Falling Down and Getting Back Up

Olympic Rings

The games of XXXI Olympiad which started a couple of weeks ago in Rio de Janeiro, Brazil will soon be drawing to a close.

The thing I love most about watching the Olympics is learning about the back stories of the individual athletes which allow the viewer to get a glimpse of what it took to qualify for the Olympic games in the first place.

These are stories which describe triumphing over obstacles which come in all forms.

They are stories which shed light on the hopes, aspirations, and the achievement of one’s dreams or moments of heartbreak which ruined those same dreams temporarily or permanently.

In these Olympics we have shed tears of joy with Kathleen Baker winning the Silver medal in the 100M backstroke swimming event while dealing with the effects of Chrohn’s Disease.

We have learned how Simone Biles, referred to as the best female gymnast ever, overcame a messed up family situation and the associated care in foster homes as part of her back story.  Simone and her sister were subsequently adopted by their grandparents (who they call Mom and Dad).  Her reliance on faith and family set the stage for her to win Olympic gold on the team and individual levels.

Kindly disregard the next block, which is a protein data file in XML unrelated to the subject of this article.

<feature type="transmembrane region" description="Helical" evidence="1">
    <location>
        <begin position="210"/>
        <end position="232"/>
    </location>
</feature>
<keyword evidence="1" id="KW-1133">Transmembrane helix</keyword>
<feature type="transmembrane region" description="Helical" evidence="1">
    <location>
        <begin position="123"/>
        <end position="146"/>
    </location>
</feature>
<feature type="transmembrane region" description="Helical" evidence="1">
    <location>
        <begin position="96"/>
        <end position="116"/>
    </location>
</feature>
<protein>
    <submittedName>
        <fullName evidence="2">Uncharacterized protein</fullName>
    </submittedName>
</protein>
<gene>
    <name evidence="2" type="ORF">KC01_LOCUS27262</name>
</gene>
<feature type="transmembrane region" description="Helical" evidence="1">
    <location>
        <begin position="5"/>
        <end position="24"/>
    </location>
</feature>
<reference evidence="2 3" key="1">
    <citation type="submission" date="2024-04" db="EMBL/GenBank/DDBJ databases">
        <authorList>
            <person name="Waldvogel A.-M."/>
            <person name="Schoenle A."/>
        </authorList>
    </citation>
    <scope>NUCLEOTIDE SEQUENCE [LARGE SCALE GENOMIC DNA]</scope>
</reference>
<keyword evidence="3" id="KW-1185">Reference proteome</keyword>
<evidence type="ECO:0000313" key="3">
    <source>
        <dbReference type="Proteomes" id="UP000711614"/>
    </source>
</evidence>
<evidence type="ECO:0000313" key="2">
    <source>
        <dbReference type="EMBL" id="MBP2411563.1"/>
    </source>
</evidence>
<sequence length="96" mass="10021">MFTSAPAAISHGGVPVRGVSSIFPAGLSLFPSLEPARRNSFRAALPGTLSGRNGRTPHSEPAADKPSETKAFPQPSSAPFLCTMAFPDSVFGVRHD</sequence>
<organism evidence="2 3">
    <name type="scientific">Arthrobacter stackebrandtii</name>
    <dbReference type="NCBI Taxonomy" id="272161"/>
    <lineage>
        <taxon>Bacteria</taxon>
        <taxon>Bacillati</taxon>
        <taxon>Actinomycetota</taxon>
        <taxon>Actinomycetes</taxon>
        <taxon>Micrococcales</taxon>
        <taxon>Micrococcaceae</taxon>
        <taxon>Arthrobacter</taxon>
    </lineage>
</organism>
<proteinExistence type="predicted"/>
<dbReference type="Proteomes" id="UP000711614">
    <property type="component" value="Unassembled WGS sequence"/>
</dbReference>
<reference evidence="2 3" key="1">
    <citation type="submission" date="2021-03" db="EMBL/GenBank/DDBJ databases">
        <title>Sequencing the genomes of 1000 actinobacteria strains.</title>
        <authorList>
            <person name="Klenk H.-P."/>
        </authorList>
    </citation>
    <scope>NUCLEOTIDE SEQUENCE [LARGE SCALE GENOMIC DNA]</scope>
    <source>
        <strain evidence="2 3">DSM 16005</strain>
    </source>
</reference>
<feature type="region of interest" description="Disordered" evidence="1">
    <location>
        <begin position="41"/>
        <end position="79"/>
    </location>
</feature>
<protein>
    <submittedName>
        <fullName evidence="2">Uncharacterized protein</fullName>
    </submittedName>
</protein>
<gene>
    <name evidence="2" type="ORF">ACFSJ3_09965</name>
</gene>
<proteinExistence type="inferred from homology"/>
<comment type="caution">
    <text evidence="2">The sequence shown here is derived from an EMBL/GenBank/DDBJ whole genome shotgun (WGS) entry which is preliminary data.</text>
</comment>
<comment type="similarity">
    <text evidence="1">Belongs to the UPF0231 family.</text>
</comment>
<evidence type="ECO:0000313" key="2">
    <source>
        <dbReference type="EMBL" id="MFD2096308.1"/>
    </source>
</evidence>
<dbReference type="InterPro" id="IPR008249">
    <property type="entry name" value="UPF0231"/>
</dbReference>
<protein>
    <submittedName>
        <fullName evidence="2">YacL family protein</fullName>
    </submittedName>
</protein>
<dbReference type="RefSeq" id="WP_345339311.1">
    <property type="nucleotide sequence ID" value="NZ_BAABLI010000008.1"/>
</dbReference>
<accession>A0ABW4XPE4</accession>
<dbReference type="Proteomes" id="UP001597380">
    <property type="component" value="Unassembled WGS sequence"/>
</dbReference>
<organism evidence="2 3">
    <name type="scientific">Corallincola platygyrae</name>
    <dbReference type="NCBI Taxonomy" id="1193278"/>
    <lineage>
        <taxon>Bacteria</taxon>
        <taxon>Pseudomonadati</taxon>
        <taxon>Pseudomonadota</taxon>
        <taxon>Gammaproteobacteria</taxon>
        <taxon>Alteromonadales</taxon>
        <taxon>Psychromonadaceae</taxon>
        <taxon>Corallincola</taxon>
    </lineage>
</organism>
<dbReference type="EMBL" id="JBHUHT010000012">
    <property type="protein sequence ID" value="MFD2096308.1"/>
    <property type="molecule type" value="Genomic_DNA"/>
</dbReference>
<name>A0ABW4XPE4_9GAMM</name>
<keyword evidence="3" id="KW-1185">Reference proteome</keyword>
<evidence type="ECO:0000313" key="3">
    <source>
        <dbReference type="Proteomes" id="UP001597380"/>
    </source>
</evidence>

There is the story which is Michael Phelps, the most decorated Olympian of all-time, who has won 28 Olympic medals in his stellar swimming career.

A couple of years ago, despite his fame and celebrity status, he found himself in a dark place and pondered suicide.

It wasn’t until a friend, former NFL player Ray Lewis, gave him a copy of Rick Warren’s book The Purpose Driven Life did life take a turn for the better.  The book offered him a renewed hope to live his life to the fullest and on purpose.  He learned God has a plan for his life.

As these games come to a close, Phelps is calling it a career after having earned five more gold medals and one more silver medal in these games.

His story could have ended much differently as he has gone from saying I thought the world would just be better off without me to saying Where I am now is exactly how I want to finish”.

Each of the stories I mention above contain some element of falling down and getting back up. 

Occasionally, there is a story of an athlete which transcends the moment and is the epitome of an athlete falling down and getting back up, serving as an inspiration for those who partake of the story.   

Derek Redmond’s story is the story of triumph while experiencing defeat. It occurred in 1992 at the Summer Olympics games held in Barcelona, Spain. 

To gain a better understanding of Derek’s story you can read about it here or you can choose to view a summary of it below (my vote!):

I can relate to Derek’s story. There have been moments in my life where I have fallen flat on my face and quite frankly didn’t feel like getting back up.

Somehow, during those times, I made a decision to keep moving forward while the arms of a loving Father comforted me.

Can I be honest?